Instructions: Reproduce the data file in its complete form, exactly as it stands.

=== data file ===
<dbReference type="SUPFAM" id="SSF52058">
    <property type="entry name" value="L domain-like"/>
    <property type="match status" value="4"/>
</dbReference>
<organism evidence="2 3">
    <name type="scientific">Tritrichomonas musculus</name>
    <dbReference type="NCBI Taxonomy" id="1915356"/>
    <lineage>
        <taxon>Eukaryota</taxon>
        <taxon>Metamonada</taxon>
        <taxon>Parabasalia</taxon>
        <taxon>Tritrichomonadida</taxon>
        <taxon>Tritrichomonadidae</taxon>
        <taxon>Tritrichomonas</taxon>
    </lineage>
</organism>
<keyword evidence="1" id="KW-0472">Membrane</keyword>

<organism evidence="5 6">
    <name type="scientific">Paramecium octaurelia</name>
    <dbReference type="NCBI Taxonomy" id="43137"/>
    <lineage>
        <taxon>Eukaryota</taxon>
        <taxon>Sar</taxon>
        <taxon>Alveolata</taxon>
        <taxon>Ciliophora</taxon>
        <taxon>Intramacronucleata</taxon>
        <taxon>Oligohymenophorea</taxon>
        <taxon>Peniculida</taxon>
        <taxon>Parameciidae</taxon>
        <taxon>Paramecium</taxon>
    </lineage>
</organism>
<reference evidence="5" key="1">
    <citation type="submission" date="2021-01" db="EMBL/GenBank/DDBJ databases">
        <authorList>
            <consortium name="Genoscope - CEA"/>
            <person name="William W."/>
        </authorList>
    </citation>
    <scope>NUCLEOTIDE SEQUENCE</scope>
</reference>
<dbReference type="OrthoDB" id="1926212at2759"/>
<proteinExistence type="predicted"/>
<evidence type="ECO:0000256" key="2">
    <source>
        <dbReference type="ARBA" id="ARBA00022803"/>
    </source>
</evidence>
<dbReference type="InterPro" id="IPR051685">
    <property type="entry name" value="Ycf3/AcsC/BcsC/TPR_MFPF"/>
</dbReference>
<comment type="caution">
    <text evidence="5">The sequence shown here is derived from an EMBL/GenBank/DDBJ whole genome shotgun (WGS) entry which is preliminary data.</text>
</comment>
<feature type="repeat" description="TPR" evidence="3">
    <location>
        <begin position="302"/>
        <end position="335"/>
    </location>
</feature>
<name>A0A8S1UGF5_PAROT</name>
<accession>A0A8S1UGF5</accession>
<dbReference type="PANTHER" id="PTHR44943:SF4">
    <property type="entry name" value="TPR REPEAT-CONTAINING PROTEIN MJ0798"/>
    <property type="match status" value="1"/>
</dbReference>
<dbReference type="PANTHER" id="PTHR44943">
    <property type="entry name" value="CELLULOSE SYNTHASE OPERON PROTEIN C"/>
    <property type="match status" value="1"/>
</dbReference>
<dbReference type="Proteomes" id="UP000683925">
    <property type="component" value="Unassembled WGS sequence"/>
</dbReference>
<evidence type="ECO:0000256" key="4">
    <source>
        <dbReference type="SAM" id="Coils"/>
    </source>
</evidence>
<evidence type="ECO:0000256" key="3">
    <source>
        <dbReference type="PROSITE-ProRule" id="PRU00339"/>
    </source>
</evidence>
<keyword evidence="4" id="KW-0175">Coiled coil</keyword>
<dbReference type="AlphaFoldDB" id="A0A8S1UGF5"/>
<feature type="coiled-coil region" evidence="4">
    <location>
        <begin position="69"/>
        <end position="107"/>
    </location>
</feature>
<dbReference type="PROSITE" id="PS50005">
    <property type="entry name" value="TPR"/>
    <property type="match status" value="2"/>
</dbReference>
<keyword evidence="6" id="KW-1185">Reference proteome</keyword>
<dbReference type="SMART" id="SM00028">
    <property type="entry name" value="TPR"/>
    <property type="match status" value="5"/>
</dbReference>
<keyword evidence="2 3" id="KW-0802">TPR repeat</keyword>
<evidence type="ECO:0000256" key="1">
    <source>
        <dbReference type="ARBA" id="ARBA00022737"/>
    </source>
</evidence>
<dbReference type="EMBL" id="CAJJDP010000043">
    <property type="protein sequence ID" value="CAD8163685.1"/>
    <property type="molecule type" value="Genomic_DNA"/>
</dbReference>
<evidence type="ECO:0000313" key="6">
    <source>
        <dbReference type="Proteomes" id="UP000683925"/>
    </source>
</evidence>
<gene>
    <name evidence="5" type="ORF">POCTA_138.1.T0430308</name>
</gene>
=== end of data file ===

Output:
<dbReference type="SUPFAM" id="SSF52058">
    <property type="entry name" value="L domain-like"/>
    <property type="match status" value="4"/>
</dbReference>
<organism evidence="2 3">
    <name type="scientific">Tritrichomonas musculus</name>
    <dbReference type="NCBI Taxonomy" id="1915356"/>
    <lineage>
        <taxon>Eukaryota</taxon>
        <taxon>Metamonada</taxon>
        <taxon>Parabasalia</taxon>
        <taxon>Tritrichomonadida</taxon>
        <taxon>Tritrichomonadidae</taxon>
        <taxon>Tritrichomonas</taxon>
    </lineage>
</organism>
<keyword evidence="1" id="KW-0472">Membrane</keyword>

<organism evidence="5 6">
    <name type="scientific">Paramecium octaurelia</name>
    <dbReference type="NCBI Taxonomy" id="43137"/>
    <lineage>
        <taxon>Eukaryota</taxon>
        <taxon>Sar</taxon>
        <taxon>Alveolata</taxon>
        <taxon>Ciliophora</taxon>
        <taxon>Intramacronucleata</taxon>
        <taxon>Oligohymenophorea</taxon>
        <taxon>Peniculida</taxon>
        <taxon>Parameciidae</taxon>
        <taxon>Paramecium</taxon>
    </lineage>
</organism>
<reference evidence="5" key="1">
    <citation type="submission" date="2021-01" db="EMBL/GenBank/DDBJ databases">
        <authorList>
            <consortium name="Genoscope - CEA"/>
            <person name="William W."/>
        </authorList>
    </citation>
    <scope>NUCLEOTIDE SEQUENCE</scope>
</reference>
<dbReference type="OrthoDB" id="1926212at2759"/>
<proteinExistence type="predicted"/>
<evidence type="ECO:0000256" key="2">
    <source>
        <dbReference type="ARBA" id="ARBA00022803"/>
    </source>
</evidence>
<dbReference type="InterPro" id="IPR051685">
    <property type="entry name" value="Ycf3/AcsC/BcsC/TPR_MFPF"/>
</dbReference>
<comment type="caution">
    <text evidence="5">The sequence shown here is derived from an EMBL/GenBank/DDBJ whole genome shotgun (WGS) entry which is preliminary data.</text>
</comment>
<feature type="repeat" description="TPR" evidence="3">
    <location>
        <begin position="302"/>
        <end position="335"/>
    </location>
</feature>
<name>A0A8S1UGF5_PAROT</name>
<accession>A0A8S1UGF5</accession>
<dbReference type="PANTHER" id="PTHR44943:SF4">
    <property type="entry name" value="TPR REPEAT-CONTAINING PROTEIN MJ0798"/>
    <property type="match status" value="1"/>
</dbReference>
<dbReference type="PANTHER" id="PTHR44943">
    <property type="entry name" value="CELLULOSE SYNTHASE OPERON PROTEIN C"/>
    <property type="match status" value="1"/>
</dbReference>
<dbReference type="Proteomes" id="UP000683925">
    <property type="component" value="Unassembled WGS sequence"/>
</dbReference>
<evidence type="ECO:0000256" key="4">
    <source>
        <dbReference type="SAM" id="Coils"/>
    </source>
</evidence>
<evidence type="ECO:0000256" key="3">
    <source>
        <dbReference type="PROSITE-ProRule" id="PRU00339"/>
    </source>
</evidence>
<keyword evidence="4" id="KW-0175">Coiled coil</keyword>
<dbReference type="AlphaFoldDB" id="A0A8S1UGF5"/>
<feature type="coiled-coil region" evidence="4">
    <location>
        <begin position="69"/>
        <end position="107"/>
    </location>
</feature>
<dbReference type="PROSITE" id="PS50005">
    <property type="entry name" value="TPR"/>
    <property type="match status" value="2"/>
</dbReference>
<keyword evidence="6" id="KW-1185">Reference proteome</keyword>
<dbReference type="SMART" id="SM00028">
    <property type="entry name" value="TPR"/>
    <property type="match status" value="5"/>
</dbReference>
<keyword evidence="2 3" id="KW-0802">TPR repeat</keyword>
<evidence type="ECO:0000256" key="1">
    <source>
        <dbReference type="ARBA" id="ARBA00022737"/>
    </source>
</evidence>
<dbReference type="EMBL" id="CAJJDP010000043">
    <property type="protein sequence ID" value="CAD8163685.1"/>
    <property type="molecule type" value="Genomic_DNA"/>
</dbReference>
<evidence type="ECO:0000313" key="6">
    <source>
        <dbReference type="Proteomes" id="UP000683925"/>
    </source>
</evidence>
<gene>
    <name evidence="5" type="ORF">POCTA_138.1.T0430308</name>
</gene>